Viral_SIGness

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Very eye opening on barrel lengths and velocity. I did notice the velocity loss with the .243 going from a 24” to an 18” barrel was 224fps. That’s a huge loss! Even the loss of 162fps from the standard 22” to an 18” is a lot for a cartridge that doesn’t have a lot of umph to begin with? A lot of newer inexpensive rifles, Savage, Mossberg, etc. have these shorter barrels from the factory. I can see a real problem with using these rifles with cartridges like the .243 on at least elk sized game with that kind of velocity loss?
I am not a proponent for short barrels at all. I was expecting to gain 150 fps by going from 20" to 23". Thats what led to my own testing and research on others tests.

I don't think the .375 Ruger case was designed for shorter barrels. All they did was basically use the belt from a 300 Win Mag as a "foundation" and built the case walls on it. As far as factory ammo, the numbers on the boxes are from a 24" barrel. The 20" comes up 80-85 fps shy of the box. Having these two .375 Rugers and a chronograph on hand has opened my eyes to a lot.
 

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I am not so pos on 338 lapua stats....
 

Viral_SIGness

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I bet the type of powder used has a lot to do with the velocity loss. Bet a 30-06 loaded with 4831 would lose a lot more speed than one loaded with 4895.
I've got more tests planned for my 20 vs 23 tests in 375 Ruger, but so far the losses have remained the same with RL15, Varget, and IMR4350. RL17 is the ideal powder for the .375 Ruger, so I think it being a little slower, it will favor the 23" barrel a little more. Trust me, I'm hoping it does !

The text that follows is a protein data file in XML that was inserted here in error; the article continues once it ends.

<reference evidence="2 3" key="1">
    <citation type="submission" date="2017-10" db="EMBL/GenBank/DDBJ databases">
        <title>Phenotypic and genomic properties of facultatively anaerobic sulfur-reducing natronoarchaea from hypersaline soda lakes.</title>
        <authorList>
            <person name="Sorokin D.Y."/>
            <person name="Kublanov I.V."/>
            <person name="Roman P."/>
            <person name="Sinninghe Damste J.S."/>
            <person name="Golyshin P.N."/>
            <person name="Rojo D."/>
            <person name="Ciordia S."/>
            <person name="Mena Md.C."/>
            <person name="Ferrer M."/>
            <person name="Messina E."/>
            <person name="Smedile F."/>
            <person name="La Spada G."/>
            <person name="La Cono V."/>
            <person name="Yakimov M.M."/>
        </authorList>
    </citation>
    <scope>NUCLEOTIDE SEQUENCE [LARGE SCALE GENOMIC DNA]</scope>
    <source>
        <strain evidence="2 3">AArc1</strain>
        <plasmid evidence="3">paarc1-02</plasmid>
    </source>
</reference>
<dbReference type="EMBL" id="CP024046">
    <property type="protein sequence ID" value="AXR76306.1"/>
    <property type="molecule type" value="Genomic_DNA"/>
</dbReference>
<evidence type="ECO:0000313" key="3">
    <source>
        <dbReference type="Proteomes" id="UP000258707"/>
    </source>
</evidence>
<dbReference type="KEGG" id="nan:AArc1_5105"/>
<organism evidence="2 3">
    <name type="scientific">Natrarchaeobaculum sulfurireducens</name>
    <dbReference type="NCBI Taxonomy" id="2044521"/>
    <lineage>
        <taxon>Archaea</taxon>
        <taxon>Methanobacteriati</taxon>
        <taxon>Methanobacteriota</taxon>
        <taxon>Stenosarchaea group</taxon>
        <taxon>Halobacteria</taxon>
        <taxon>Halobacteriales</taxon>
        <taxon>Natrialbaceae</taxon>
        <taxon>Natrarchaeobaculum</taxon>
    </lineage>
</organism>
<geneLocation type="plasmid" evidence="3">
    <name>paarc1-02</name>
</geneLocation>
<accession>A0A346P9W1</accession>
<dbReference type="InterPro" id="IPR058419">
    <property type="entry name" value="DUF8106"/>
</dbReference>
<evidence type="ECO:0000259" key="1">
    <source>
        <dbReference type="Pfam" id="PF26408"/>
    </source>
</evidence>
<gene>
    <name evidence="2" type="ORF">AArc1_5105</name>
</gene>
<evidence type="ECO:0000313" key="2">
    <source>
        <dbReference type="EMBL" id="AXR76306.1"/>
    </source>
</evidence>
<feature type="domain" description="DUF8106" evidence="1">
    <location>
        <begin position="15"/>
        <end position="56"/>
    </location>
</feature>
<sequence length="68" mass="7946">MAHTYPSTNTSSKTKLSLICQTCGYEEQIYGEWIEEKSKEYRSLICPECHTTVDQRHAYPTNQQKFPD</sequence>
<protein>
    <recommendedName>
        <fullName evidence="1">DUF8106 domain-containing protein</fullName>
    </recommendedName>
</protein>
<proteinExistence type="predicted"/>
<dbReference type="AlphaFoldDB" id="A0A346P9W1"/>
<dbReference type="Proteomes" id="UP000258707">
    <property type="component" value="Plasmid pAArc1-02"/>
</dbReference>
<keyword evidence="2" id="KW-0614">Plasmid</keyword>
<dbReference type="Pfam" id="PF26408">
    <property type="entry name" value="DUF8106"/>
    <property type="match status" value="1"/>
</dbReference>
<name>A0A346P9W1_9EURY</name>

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My own 338 Lapua recorded higher velocities with 300gr bullets than what was published on the box with 300gr bullets....sporting a 30 1/2 inch match barrel...some calibers require a certain barrel length to achieve optimum performance....I cannot see mine doing what it was designed to do with a short barrel.....may of course be different for different calibers....
 

Viral_SIGness

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My own 338 Lapua recorded higher velocities with 300gr bullets than what was published on the box with 300gr bullets....sporting a 30 1/2 inch match barrel...some calibers require a certain barrel length to achieve optimum performance....I cannot see mine doing what it was designed to do with a short barrel.....may of course be different for different calibers....
There seems to be no set in stone rules. Those tests definitely show this, when one cut takes 8 fps and the next takes 60. Barrel harmonics have got to be involved some how. Like the 300 WM gaining speed from 22 to 21. I understand there are certain margins of error, but there is more at play than powder speed.
 

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Could be a combination of all of the above? I recently acquired a CZ .416 Rigby. I haven’t shot it yet, but I like the 25” inch barrels. I have a couple of other CZs and they handle and shoot real well for me. As soon as I find reloading dies, I’ll try H4831 and 400gr bullets.